Introducing the Green Protein Footprint method as an understandable measure of the environmental cost of anchovy consumption
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AuthorLaso Cortabitarte, Jara; Margallo Blanco, María; Serrano San Martín, María; Vázquez Rowe, Ian; Avadí Tapia, Ángel Daniel; Fullana i Palmer, Pere; Bala Gala, Alba; Gazulla Santos, Cristina; Irabien Gulías, José Ángel; Aldaco García, Rubén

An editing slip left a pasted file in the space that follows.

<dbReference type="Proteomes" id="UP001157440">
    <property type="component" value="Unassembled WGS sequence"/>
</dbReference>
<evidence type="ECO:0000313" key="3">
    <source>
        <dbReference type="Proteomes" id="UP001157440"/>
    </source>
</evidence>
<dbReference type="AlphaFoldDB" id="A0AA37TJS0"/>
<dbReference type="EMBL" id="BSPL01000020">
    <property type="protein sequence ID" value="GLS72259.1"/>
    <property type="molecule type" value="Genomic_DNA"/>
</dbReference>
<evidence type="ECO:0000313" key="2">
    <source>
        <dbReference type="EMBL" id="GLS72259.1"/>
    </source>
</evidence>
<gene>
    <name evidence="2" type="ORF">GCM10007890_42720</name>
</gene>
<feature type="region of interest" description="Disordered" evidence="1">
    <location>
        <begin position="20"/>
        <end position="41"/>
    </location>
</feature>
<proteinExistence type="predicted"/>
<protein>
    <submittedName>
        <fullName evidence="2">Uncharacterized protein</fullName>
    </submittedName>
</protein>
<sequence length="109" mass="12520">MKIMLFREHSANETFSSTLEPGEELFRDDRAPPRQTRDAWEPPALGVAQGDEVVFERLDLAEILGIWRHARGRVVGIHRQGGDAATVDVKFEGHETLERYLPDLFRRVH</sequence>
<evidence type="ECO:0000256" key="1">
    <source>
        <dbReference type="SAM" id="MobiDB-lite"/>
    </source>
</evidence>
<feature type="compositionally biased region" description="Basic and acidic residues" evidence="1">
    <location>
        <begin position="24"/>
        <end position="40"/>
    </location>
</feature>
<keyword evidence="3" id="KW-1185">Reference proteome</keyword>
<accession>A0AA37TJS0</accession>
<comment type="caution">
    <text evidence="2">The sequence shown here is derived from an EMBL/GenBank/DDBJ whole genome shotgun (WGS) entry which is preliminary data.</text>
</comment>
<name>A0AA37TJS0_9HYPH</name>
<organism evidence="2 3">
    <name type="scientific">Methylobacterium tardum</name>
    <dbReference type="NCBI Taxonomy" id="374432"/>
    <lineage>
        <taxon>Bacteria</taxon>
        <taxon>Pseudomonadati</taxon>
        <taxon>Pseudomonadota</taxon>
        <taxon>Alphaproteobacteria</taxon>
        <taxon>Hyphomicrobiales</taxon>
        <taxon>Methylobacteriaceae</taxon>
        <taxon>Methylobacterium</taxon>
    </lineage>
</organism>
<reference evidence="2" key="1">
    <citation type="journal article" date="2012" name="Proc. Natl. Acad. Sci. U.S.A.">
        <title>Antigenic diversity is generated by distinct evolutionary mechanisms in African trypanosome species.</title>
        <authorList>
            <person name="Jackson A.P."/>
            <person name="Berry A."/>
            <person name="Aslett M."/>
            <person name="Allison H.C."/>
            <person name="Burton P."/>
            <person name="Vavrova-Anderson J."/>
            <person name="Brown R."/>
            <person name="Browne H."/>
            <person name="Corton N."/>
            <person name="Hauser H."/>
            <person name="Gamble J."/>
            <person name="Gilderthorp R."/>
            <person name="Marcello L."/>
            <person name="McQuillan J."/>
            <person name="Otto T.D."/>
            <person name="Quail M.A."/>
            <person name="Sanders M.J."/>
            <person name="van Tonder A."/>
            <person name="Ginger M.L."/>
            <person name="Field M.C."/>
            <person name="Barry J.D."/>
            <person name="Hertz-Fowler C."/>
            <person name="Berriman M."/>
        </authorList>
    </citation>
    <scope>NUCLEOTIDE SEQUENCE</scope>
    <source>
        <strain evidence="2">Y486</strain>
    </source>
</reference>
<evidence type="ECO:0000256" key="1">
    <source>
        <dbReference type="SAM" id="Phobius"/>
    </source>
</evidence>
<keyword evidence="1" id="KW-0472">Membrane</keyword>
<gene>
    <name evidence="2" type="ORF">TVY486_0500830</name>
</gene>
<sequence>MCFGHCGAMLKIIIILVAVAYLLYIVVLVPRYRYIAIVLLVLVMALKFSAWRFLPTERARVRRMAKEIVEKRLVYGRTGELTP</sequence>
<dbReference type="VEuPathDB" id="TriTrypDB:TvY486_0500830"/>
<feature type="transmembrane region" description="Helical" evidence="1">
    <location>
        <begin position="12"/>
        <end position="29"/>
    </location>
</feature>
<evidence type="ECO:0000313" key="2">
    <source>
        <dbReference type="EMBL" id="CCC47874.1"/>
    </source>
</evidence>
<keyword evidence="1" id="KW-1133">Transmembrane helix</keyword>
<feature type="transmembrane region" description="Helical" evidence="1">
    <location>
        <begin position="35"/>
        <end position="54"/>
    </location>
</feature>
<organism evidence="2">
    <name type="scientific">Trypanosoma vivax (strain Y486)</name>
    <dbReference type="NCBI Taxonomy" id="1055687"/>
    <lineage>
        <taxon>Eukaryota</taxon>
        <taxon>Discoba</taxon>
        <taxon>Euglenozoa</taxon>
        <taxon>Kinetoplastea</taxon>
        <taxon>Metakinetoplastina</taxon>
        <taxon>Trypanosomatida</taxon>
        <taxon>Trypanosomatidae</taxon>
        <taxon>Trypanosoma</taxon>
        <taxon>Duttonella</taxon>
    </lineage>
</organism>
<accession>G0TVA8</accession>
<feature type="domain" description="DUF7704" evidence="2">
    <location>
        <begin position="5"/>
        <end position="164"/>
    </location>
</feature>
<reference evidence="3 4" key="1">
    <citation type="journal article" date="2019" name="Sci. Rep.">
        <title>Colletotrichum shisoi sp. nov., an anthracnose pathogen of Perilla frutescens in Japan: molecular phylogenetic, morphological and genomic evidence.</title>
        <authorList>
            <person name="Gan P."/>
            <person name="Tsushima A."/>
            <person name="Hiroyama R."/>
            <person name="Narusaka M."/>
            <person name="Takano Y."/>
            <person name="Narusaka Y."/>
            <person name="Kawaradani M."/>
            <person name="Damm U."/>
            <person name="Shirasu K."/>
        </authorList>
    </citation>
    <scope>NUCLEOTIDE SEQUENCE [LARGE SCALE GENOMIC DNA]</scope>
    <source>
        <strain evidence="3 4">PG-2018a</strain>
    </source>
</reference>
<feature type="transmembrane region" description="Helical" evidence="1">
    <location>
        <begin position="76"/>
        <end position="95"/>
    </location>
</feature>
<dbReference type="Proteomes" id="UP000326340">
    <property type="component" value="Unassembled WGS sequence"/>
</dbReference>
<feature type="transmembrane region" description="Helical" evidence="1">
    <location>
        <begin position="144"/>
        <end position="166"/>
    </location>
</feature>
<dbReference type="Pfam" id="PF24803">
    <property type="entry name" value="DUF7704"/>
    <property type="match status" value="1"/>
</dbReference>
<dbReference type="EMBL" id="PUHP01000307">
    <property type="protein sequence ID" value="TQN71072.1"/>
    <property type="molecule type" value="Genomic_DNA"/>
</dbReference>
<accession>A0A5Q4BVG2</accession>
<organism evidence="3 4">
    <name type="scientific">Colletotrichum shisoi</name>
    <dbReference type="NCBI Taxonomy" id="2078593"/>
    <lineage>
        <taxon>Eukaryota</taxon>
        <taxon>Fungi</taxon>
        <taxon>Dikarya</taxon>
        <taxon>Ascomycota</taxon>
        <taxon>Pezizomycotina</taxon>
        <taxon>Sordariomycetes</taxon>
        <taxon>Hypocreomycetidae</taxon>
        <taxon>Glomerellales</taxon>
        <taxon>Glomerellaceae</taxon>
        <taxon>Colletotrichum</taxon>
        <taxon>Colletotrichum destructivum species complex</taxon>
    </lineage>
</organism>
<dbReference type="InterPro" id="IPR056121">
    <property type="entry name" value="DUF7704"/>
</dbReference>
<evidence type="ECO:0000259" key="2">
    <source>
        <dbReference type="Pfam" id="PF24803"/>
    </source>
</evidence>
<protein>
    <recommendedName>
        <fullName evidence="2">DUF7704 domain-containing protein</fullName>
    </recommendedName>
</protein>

In a global framework of growing concern for food security and environmental protection, the selection of food products with higher protein content and lower environmental impact is a challenge. To assess the reliability of different strategies along the food supply chain, a measure of food cost through the environmental impact-protein content binomial is necessary. This study proposes a standardized method to calculate the Green Protein Footprint (GPF) index, a method that assesses both the environmental impact of a food product and its protein content provided to consumers. Life Cycle Assessment (LCA) was used to calculate the environmental impact of the selected food products, and a Life Cycle Protein Assessment (LCPA) was performed by accounting for the protein content along the supply chain. Although the GPF can be applied to all food chain products, this paper is focused on European anchovy-based products for indirect human consumption (fishmeal) and for direct human consumption (fresh, salted and canned anchovies). Moreover, the circular economy concept was applied considering the valorization of the anchovy residues generated during the canning process. These residues were used to produce fishmeal, which was employed in bass aquaculture. Hence, humans are finally consuming fish protein from the residues, closing the loop of the original product life cycle. More elaborated, multi-ingredient food products (salted and canned anchovy products), presented higher GPF values due to higher environmental impacts. Furthermore, the increase of food loss throughout their life cycle caused a decrease in the protein content. Regarding salted and canned products, the packaging was the main hotspot. The influence of the packaging was evaluated using the GPF, reaffirming that plastic was the best alternative. These results highlighted the importance of improving packaging materials in food products.